As a reflection of its culture and history, the architecture of Javanese homes is much characterized by hierarchical rule, that is, in the form of rooftops and layouts. Enter limasan – a four-sided sloping trapezoidal roof with two pointed locations at the top, designated for higher status Javanese families. In an intricate weaving of society and tradition that dated back to the ancient Mataram Kuna Kingdom between the eighth and ninth century, limasan architecture has managed to remain as relevant today as ever.
Picking up on that unique heritage, notable archaeologist Mitu M. Prie has released a book that discusses in detail the history and philosophy behind limasan, as well as its influence on architectural styles in other regions of Indonesia, such as Bali, Palembang and Timor Tengah Selatan. The idea dawned on her while doing a study on the ancient Majapahit house, back in her days as an archaeology student at the University of Indonesia. Having added volumes of research later, she was then ready to launch the book, entitled Pancaran Limasan (The Brilliance of Limasan).
Written in English and Bahasa Indonesia and published by Red & White Publishing and Tembi Rumah Budaya, the book carries a global mission to provide a window into Javanese architecture. NOW! Jakarta caught up with the author during her book discussion in Kemang, South Jakarta.
What inspired you to write Pancaran Limasan?
It is reflected by the book’s vision and mission. The vision is to promote the idea that an ancient cultural masterpiece is still alive and the fact that it has contributed to our present time. Cultural identity is very crucial for both the present and the future. It’s a local genius in how it remains relevant in every aspect of life. As for the mission, the book is meant to reveal limasan as one of the cultural “signs” that is not much known yet. The book is meant to provide authentic knowledge about limasan and is written in a popular, modern yet informative manner, so that the current generation can enjoy it.
I hope that the public would gain a thing or two from this topic as it has something to do with our cultural heritage. This book is based on authentic researches and scientific references and it pays attention to artistic detail, focus, information, presentation and objectives, so that everyone, Indonesian or foreigner, can enjoy its knowledgeable content.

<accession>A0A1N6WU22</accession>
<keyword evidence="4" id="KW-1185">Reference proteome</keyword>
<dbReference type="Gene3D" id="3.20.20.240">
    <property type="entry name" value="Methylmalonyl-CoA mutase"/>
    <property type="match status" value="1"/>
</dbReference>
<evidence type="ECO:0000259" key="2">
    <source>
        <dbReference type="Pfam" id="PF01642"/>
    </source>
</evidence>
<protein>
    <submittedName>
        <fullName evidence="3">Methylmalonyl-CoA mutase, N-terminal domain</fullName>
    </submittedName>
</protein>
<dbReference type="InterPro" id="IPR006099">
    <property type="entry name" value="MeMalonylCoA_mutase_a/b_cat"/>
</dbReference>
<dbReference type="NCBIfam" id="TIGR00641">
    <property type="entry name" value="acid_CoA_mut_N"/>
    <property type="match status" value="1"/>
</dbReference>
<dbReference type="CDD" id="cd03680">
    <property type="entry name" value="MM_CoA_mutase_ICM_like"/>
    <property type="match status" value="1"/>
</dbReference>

What did you find to be your most memorable experience while writing the book?
[That would be] my dedication and appreciation for this country’s cultural roots, especially because I love my academic background, archaeology, so much. It has helped me uncover the identity of limasan as a part of our authentic cultural richness. I am proud of it, and it is my intention to share the information with the wider public through Pancaran Limasan.
Any obstacle or challenge?
It was tough to sort the abundance of information and focus it on the very special features of limasan. I also had to think about the technical aspects of the book, such as the number of pages, the deadline and the writing style. How did I deal with those issues? Well, I just kept working on it because this is my passion.
Did you get any help?
I had a team that helped me with the book packaging, including coming up with the graphic designs, building illustration sketches, digital photo process and translation.
In hindsight, what did you gain from the whole experience of writing a book?
I find Pancaran Limasan to be quite good and informative. I wish I could add more information to it, but then it would mean adding the number of pages and thus adding the cost of publishing. Because Pancaran Limasan was intended to be kind of a coffee table book, ideally it shouldn’t be too “heavy” for the readers. It is all about the priority scale.
Any plan to write more books in the future?
I want to keep writing as long as I live, especially because I want to help reveal and inform the public about Indonesian civilization, especially in relation to art and culture.